Founder and editor of the acclaimed The Horror Zine, Jeani Rector has assembled a hefty, new horror anthology featuring thirty-seven stories by both well known authors (e.g. Bentley Little, Scott Nicholson, Elizabeth Massie, Melanie Tem, Simon Clark, Lisa Morton) and less known writers. Of course not all the stories pleased your reviewer, but, proving Rector’s ability as an editor, many did hit the target.
Bentley Little’s outstanding “The End of the Trail”, a mix of superstition and paranormal revolving around a malevolent place beyond a bridge, is perhaps the best story in the book, but many other excellent tales are worth mentioning.
“Same Sex Vampire Wedding” by Garrett Rowlan is a very enjoyable, unusual take on the vampire theme, and “Come Down to the Store, Minerva!”is a delightful, naughty piece of “soft” horror where a husband finds a neat way to get rid of his grumpy wife.
In the tense and vivid “Wet Birds” Elizabeth Massie manages to inject new life (pun intended) into the overused subject of zombies, while in the well crafted, creepy “The Cellar” Tim Jeffreys depicts a dangerous creature lurking in the dark.
“The People Eaters” by Christian A. Larsen is an offbeat piece of exotic horror taking place in the Peruvian wilderness , while “Seeing the Light” by William C.Rasmussen is a suspenseful, gentle ghost story set inside a haunted lighthouse.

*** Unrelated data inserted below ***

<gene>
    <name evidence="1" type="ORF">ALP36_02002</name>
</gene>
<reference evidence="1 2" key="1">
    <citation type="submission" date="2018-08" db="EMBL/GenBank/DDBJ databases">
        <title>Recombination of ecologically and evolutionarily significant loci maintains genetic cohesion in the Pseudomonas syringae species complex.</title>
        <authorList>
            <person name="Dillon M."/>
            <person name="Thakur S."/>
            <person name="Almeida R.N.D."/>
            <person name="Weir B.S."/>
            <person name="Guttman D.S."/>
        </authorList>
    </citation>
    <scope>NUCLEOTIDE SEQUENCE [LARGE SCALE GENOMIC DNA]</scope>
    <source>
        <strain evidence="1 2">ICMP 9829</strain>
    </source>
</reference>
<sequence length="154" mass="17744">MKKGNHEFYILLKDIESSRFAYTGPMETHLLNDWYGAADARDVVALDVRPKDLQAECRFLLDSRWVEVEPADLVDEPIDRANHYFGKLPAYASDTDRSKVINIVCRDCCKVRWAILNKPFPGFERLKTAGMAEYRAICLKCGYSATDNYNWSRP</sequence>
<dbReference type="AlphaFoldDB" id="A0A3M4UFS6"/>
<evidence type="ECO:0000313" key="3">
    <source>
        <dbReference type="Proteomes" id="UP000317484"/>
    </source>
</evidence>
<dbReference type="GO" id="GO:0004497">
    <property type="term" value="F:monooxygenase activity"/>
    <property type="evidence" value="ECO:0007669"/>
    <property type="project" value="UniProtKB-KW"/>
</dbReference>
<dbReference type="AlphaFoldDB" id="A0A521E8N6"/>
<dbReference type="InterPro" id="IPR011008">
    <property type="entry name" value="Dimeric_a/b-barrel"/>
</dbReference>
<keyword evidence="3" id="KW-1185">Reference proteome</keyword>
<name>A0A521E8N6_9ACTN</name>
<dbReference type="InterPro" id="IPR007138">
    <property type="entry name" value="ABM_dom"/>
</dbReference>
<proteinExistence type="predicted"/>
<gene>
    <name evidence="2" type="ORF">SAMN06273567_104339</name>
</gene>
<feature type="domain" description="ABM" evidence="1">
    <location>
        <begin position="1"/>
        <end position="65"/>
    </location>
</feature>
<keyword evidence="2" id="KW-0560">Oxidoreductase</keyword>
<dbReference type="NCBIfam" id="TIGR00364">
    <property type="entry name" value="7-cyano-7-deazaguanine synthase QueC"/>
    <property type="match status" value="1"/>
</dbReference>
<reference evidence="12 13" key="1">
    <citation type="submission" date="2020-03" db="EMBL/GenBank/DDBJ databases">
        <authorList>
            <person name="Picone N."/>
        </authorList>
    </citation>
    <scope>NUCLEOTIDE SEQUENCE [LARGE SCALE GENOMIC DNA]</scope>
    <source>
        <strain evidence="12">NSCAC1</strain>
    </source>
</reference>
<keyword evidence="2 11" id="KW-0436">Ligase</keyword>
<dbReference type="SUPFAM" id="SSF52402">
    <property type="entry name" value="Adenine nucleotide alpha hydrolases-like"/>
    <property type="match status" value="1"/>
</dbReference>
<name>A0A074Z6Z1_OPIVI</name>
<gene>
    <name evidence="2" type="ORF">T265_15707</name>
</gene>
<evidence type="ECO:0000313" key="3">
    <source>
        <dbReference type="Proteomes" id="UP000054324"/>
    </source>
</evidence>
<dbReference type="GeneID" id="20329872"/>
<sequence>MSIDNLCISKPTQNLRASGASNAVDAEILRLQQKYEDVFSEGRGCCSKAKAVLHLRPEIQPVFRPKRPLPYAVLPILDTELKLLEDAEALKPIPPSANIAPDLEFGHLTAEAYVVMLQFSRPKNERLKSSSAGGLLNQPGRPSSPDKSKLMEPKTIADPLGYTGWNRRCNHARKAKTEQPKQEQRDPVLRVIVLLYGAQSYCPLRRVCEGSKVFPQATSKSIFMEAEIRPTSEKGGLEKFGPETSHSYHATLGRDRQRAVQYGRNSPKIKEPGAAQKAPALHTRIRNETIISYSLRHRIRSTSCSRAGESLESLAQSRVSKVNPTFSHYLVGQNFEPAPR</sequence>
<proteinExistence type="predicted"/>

The volume includes two effective stories of witchcraft: “Dream House” by Cheryl Kaye Tardif, a haunting tale with a tragic ending, and “The Wood Witch” by Jonathan Chapman, a disturbing story where evil influences mark for ever the life of a teenager.
John T. Biggs contributes “Sassafrass” a superb noir with a supernatural side in which we meet a woman shot by an unfaithful husband and her invisible friend and JG Faherty provides “Them Ol’ Negro Blues” an accomplished piece about a copycat musician finally getting his deserved punishment.
Jeani Rector herself offers two personal contributions – “Reanimated” a quite original zombie tale, and “The Famous Film Star” an excellent mystery where a nosy journalist following the traces of a movie star makes an unexpected, horrific discovery – and her vice-editor Dean H.Wild pens the final story “Foundlings”, a powerful tale suspended between horror and SF.
The book is recommended to all horror fans, as a source of many hours of pleasantly scary reading.
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